July 24, 2018

2018 Rabkin Foundation Awards

Well, anyway, here’s a bit of news!



Portland, Maine, July 23, 2018– The Dorothea & Leo Rabkin Foundation grant program for visual art journalists has awarded grants of $50,000 each to eight writers: Coco Fusco (NY & Miami, Florida); Sarah Rose Sharp (Detroit, Michigan); Lori Waxman (Chicago, Illinois); William O’Driscoll (Pittsburgh,Pennsylvania); Ray Mark Rinaldi (Denver, Colorado); Sebastian Smee (Boston, Massachusetts); Brett Sokol (Miami, Florida); Travis Diehl (Los Angeles, California).

This year’s winning journalists publish regularly in the Chicago Tribune; New York Times; Brooklyn Rail; Pittsburgh Post-Gazette; Artforum; Hyperallergic; Denver Post; Texte Zur Kunst; WQED-TV; Burnaway; One Good Eye; Art in America; Flash Art; Detroit Free Press; Infinite Mile; Frieze Magazine; Washington Post; Boston Globe; X-TRA; Garage; The Guardian; The Art Los Angeles Reader; Aperture; Dwell; Documenta; Objectiv; City Paper and Ocean Drive.

Participating Jurors were: Miranda Lash, Curator of Contemporary Art at the Speed Museum in Louisville, Kentucky; Lee Kaplan, founder of Arcana: Books on the Arts, Culver City, California; and Karen Wilkin, independent curator and art critic, & Atelier Head of Art History at the New York Studio School.

This is the second cycle of grants provided by the Dorothea and Leo Rabkin Foundation of Portland, Maine. Leo Rabkin was an artist who worked and exhibited in New York City for sixty years. His wife, Dorothea, joined with Leo to create a landmark collection of American folk and outsider art. They lived in Chelsea and had a wide circle of friends including artists, writers and curators in New York City and beyond. Dorothea Rabkin (1921-2008) emigrated to the United States from Berlin, Germany, after World War II having been hidden throughout the war accompanied by her twin sister. She grew to love America for its cultural and artistic freedom. Leo Rabkin died in 2015 at the age of ninety-five. He hadmany friends among the city’s art journalists and was an avid reader of the art press.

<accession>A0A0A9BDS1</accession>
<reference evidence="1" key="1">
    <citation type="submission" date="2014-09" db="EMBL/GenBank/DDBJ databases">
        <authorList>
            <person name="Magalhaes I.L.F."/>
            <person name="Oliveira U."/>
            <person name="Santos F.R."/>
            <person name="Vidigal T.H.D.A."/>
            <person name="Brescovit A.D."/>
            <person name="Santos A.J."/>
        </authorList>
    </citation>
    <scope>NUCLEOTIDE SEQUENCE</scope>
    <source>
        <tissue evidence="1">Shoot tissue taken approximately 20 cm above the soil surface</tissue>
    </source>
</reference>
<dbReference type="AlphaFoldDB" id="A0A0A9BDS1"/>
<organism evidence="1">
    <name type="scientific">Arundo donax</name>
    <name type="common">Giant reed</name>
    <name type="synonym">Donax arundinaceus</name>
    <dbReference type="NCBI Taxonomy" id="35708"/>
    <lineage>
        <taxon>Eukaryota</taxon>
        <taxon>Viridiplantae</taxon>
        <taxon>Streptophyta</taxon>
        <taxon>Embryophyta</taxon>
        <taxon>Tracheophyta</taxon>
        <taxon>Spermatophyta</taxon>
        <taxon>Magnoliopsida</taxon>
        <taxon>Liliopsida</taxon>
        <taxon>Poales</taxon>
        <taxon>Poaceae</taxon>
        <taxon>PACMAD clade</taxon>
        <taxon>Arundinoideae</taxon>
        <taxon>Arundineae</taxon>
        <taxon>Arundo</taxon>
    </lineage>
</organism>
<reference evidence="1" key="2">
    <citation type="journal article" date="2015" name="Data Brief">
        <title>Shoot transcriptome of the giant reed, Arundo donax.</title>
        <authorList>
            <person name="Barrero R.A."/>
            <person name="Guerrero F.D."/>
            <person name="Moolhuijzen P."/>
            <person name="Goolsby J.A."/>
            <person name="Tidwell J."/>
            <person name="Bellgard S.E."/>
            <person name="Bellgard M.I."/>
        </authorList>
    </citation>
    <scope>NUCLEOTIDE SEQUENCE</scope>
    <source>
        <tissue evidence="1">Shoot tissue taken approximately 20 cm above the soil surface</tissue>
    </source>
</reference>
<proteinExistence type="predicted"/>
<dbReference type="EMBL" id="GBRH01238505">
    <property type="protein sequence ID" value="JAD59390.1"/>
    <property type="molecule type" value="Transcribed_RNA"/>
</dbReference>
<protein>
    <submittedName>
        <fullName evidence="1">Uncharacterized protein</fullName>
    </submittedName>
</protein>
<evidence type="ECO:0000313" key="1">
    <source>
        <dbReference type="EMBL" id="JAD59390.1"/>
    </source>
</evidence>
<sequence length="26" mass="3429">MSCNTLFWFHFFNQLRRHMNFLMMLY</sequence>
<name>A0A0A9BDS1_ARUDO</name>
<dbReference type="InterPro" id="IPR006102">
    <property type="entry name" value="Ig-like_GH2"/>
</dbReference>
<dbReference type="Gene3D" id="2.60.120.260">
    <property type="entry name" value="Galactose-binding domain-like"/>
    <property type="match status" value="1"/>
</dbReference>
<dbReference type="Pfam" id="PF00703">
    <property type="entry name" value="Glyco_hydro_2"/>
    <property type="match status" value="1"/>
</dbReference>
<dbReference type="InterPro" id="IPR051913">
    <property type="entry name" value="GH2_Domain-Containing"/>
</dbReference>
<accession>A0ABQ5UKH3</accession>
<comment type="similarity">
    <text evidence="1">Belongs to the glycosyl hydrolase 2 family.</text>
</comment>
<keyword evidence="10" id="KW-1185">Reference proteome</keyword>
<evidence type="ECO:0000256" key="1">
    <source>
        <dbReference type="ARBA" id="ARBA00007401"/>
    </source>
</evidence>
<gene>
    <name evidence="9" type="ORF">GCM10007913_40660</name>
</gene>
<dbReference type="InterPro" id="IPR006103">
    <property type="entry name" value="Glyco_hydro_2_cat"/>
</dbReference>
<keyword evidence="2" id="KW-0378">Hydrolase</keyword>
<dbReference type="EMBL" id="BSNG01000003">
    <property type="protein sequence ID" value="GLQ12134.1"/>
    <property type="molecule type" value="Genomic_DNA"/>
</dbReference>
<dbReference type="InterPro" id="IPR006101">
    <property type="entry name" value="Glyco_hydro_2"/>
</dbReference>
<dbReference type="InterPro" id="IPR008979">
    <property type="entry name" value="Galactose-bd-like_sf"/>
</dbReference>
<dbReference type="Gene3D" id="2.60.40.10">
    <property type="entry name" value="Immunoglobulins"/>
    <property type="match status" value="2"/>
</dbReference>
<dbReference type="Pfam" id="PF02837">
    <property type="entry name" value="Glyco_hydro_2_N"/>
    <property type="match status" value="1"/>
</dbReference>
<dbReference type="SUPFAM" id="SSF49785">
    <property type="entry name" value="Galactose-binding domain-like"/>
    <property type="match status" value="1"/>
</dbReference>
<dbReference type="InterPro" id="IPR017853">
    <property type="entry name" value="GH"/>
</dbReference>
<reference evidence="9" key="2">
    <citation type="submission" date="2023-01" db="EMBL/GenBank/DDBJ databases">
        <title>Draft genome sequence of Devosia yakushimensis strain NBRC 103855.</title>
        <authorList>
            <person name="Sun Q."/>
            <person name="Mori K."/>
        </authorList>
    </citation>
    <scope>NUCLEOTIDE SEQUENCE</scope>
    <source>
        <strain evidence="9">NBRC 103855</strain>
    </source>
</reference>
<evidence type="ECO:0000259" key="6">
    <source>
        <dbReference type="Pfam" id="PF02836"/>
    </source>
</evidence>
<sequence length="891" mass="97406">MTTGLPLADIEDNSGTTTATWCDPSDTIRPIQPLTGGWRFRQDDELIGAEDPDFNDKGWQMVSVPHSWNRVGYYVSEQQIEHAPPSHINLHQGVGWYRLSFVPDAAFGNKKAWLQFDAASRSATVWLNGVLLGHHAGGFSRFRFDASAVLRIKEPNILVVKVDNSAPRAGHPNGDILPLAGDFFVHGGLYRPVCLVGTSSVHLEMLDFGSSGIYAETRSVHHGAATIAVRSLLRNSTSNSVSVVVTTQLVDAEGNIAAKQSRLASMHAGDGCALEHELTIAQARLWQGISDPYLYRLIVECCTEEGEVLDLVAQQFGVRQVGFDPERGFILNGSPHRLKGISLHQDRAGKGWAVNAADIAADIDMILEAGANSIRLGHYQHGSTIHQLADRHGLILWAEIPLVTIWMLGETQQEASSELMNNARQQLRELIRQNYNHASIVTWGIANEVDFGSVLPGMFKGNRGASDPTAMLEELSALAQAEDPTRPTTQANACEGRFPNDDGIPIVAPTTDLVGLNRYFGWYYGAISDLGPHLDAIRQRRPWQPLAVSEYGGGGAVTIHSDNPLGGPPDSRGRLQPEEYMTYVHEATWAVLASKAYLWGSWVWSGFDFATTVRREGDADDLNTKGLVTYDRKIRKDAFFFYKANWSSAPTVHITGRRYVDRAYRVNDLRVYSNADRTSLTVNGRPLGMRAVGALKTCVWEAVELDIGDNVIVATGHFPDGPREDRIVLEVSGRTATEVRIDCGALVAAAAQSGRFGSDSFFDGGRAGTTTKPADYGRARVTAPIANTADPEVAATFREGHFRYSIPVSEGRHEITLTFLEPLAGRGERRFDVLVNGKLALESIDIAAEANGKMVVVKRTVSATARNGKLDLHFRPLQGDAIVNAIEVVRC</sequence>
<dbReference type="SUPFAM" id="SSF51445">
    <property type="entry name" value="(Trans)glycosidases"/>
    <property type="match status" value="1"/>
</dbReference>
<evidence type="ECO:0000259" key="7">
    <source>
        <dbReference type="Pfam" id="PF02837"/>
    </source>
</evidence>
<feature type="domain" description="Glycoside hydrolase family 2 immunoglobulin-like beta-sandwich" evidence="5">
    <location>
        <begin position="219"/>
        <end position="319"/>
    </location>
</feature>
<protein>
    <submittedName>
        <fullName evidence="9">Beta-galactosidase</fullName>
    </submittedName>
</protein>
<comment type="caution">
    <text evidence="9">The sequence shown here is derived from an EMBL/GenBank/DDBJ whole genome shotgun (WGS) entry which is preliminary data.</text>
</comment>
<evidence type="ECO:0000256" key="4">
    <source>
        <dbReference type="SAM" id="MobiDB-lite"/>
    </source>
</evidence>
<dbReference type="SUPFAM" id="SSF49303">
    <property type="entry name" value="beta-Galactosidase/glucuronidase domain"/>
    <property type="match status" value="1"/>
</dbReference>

Leo valued the essential role of visual arts journalists in the fast-changing art world. He and Dorothea had several art writers as close friends and understood the financially precarious circumstances of many in the profession. Ours is an award for past achievement, but we also hope it will provide a bit of time for unfettered creativity, reflection, and renewal for those who are chosen each year,” said Susan C. Larsen Ph.D., Executive Director of the Rabkin Foundation and a longtime friend of both Leo and Dorothea.

The grant program is by nomination only. A distinguished group of sixteen nominators, working in the visual arts in all parts of the country, provided the list of potential winners. The nominators were askedto identify, “The essential visual art journalist working in your part of the country.” Candidates for theaward submitted two recent articles and a brief curriculum vita. Our jury considered each one and deliberated together in Portland in mid-July to come up with the final list. Writers can be re-nominated and are eligible until they win a Rabkin Prize in Visual Arts Journalism. This is an annual program and the central initiative of the foundation.

Trustees of the Dorothea and Leo Rabkin Foundation are: Edgar Allen Beem, Portland, Maine (arts journalist, political columnist); Deborah Irmas, Los Angeles, California (writer, art historian, philanthropist); Nancy Karlins Thoman, Ph.D. New York, New York (art historian, journalist). # # #

If you would like more information about this topic, please contact Susan C. Larsen, Ph.D., Executive Director at 207-536-1686 or email or Danielle Frye, Executive Assistant

On a personal note, this is an incredible gift. I am flattered, I am honored, I am real hecking excited, and I also have not the faintest clue who put me up for this nomination-only award – so I have no way to thank you personally. I don’t know if you’re reading this, but truly, it means the world to me. Thank you so much for this life-changing opportunity. Money is nice, of course (of course!!), but it was incredibly moving just to hear I’d been nominated. Writing is work that must (for me) be done in seclusion, and my position in the arts community can be, at times, profoundly isolating. The reminder that there is someone (and someones) looking out for me came at a really critical moment. So, thank you. Thank you very much.

I think art is so important. I have dedicated a huge portion of my life to it. It feels incredible to receive unexpected recognition. Thanks to everyone who takes the time to let me know when my work means something to them (even something negative – critique is an equal opportunity endeavor)!

Thank you also, obviously, to the Rabkin Foundation, and the selection panel. From start to finish, this award process has reflected a deep understanding of the challenges facing anyone who undertakes to be a full-time arts writer. I am honored by this application of resources and generosity of spirit.

Leave a Reply